Reprinted from October 1996 CAP TODAY
Q: Do the Clinical Laboratory Improvement Amendments of 1988 mandate
that all Pap smears classified as "cellular changes associated with
inflammation" be reviewed by a pathologist?
A: CLIA ’88 mandates that pathologists review Pap smears with reactive
or reparative changes.1 Because “cellular changes associated
with inflammation” are reactive, I interpret the CLIA rule as requiring
Important practical problems are, however, associated with Bethesda System
diagnoses of noninfection benign cellular changes. First is the threshold
for interpreting features as BCC rather than as within normal limits.
Wide variation can be found among cytologists and laboratories regarding
this threshold, with some having very high rates of BCC and others very
low, or even zero, rates; high rates would require the pathologist to
review many negative cases, which may not be feasible.
Second, BCC can be an interpretive trap. A recent CAP Q-Probe about retrospective
review of negative smears preceding diagnosis of high-grade intraepithelial
lesion or carcinoma found that the earlier BCC smears were more likely
to be false-negative than the earlier within normal limits/negative smears;
three-fourths of the errors for within normal limits/negative cases were
screening errors, but more than two-thirds of the BCC errors were interpretive.2
This finding gives support to the practice of rescreening or hierarchic
review of cases screened as BCC, or both.
Third, some clinicians and pathologists perceive that BCC is an abnormal
diagnosis that requires action. The effect can be unfortunate, causing
women with no evidence of an epithelial cell abnormality to undergo unnecessary
and distressing procedures. Two thoughtful editorials about this problem
appeared in Diagnostic Cytopathology in 1994.3, 4
The undersigned author’s laboratory addresses the issue by not reporting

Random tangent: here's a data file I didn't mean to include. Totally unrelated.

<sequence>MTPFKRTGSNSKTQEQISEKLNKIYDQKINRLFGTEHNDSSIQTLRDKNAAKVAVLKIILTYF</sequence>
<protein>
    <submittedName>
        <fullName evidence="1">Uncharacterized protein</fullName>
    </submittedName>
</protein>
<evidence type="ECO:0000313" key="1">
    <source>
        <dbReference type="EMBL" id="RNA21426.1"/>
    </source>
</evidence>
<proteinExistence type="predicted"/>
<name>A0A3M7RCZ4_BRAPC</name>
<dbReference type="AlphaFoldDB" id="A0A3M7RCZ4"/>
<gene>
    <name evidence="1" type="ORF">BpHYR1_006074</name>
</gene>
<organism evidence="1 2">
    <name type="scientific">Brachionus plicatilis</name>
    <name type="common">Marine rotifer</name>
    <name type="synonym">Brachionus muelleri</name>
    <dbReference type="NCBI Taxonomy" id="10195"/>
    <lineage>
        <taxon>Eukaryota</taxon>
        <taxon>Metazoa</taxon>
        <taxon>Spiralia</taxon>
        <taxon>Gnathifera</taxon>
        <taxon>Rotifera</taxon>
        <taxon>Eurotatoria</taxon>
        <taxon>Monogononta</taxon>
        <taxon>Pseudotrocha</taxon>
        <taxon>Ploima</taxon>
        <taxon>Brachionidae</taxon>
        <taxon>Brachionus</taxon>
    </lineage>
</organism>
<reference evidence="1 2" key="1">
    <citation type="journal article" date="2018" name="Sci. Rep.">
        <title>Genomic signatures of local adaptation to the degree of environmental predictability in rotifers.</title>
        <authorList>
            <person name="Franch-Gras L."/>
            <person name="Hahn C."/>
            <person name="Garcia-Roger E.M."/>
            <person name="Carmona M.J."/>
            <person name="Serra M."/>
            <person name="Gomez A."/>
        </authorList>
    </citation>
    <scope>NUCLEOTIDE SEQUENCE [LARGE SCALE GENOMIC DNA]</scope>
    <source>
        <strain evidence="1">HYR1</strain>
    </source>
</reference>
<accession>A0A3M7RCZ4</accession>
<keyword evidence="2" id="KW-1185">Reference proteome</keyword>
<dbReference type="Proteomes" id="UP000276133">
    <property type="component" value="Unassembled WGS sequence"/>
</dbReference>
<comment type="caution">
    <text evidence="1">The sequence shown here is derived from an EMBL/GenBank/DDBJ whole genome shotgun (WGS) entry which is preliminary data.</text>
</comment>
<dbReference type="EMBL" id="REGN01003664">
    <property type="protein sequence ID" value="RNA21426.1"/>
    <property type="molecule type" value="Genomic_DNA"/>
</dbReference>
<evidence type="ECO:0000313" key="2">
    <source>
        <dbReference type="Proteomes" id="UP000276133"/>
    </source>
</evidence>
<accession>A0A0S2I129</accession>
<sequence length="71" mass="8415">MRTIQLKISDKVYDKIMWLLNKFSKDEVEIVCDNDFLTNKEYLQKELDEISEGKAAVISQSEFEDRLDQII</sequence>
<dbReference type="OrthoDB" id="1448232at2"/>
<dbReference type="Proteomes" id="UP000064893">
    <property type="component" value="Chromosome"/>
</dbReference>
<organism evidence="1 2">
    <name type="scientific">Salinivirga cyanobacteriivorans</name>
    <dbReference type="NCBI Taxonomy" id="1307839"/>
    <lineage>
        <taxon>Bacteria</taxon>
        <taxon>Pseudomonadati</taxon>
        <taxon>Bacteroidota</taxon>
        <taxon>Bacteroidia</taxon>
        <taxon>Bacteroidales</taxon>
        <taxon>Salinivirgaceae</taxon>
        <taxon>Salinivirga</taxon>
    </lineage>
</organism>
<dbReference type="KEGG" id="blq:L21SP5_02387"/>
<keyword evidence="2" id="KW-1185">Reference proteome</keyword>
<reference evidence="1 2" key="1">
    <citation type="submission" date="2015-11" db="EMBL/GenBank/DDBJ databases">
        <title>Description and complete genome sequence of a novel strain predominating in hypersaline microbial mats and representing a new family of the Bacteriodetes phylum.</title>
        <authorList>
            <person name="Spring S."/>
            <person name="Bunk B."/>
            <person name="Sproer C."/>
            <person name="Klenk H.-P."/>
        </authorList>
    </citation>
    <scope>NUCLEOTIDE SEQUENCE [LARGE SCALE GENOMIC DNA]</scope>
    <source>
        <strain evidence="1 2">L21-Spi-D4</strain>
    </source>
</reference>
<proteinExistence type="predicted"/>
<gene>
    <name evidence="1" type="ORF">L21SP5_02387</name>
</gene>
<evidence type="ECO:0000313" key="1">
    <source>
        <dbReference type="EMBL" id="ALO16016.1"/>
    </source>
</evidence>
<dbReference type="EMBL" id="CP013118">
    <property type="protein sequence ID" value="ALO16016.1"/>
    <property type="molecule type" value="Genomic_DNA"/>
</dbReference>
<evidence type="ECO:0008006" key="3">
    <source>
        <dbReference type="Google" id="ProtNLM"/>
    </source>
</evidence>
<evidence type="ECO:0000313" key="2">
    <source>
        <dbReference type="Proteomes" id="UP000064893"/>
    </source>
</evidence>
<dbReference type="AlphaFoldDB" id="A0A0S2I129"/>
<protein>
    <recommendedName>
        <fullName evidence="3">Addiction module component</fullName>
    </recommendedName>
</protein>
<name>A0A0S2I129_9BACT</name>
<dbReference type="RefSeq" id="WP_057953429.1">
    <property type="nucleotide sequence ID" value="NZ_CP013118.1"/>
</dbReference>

noninfection BCC diagnoses. Cases in that category undergo pathologist
review, and the pathologists revise some of the diagnoses to atypical
cells of undetermined significance or worse. However, if the pathologist
agrees that the changes do not represent an epithelial cell abnormality
and thus require no clinical action, the diagnosis is within normal limits,
and the interpretation of BCC is placed in the laboratory record but is
The current edition of the CAP Laboratory Accreditation Program cytopathology
checklist requires pathologist review of cases showing repair, but not
those with reactive changes; this practice was recommended by the CAP
Cytopathology Committee. The LAP has deeming authority under CLIA’88 to
accredit laboratories in cytopathology, and this checklist item has been
approved by the Health Care Financing Administration.
For the aforementioned reasons, however, CAP-accredited laboratories
may want to follow the CLIA final rule requirement for pathologist review
of reactive changes or, altematively, may submit all or many BCC cases
for cytotechnologist rescreening. The primary goal would be to identify
those cases for which the diagnosis should be upgraded to an epithehal
cell abnormality, with a secondary goal of downgrading BCC interpretations
to “within normal limits” when appropriate.
1. United States Department of Health and Human Services, Clinical Laboratory
Improvement Amendments of 1988 Final Rules. Federal Register. Feb.
2. Jones BA. Rescreening in gynecologic cytology: Rescreening of 3,762
previous cases for current high-grade squamous intraepithelial lesions
and carcinoma--a College of American Pathologists Q-Probes study of 312
institutions. Arch Pathol Lab Med. 1995;119:1097-1103.
3. Luff RD. Benign cellular changes: Have we inadvertently reinvented
the Class H cytology sign-out? Diagn Cytopathol. 1994;10:309-310.
4. Young NA, Kline TS. Benign cellular changes: Allied ambiguity in CLIA
‘88 and The Bethesda System. Diagn Cytopathol. 1994;10:307-308.
Mary Nielsen, MD
Chair, CAP Cytopathology Committee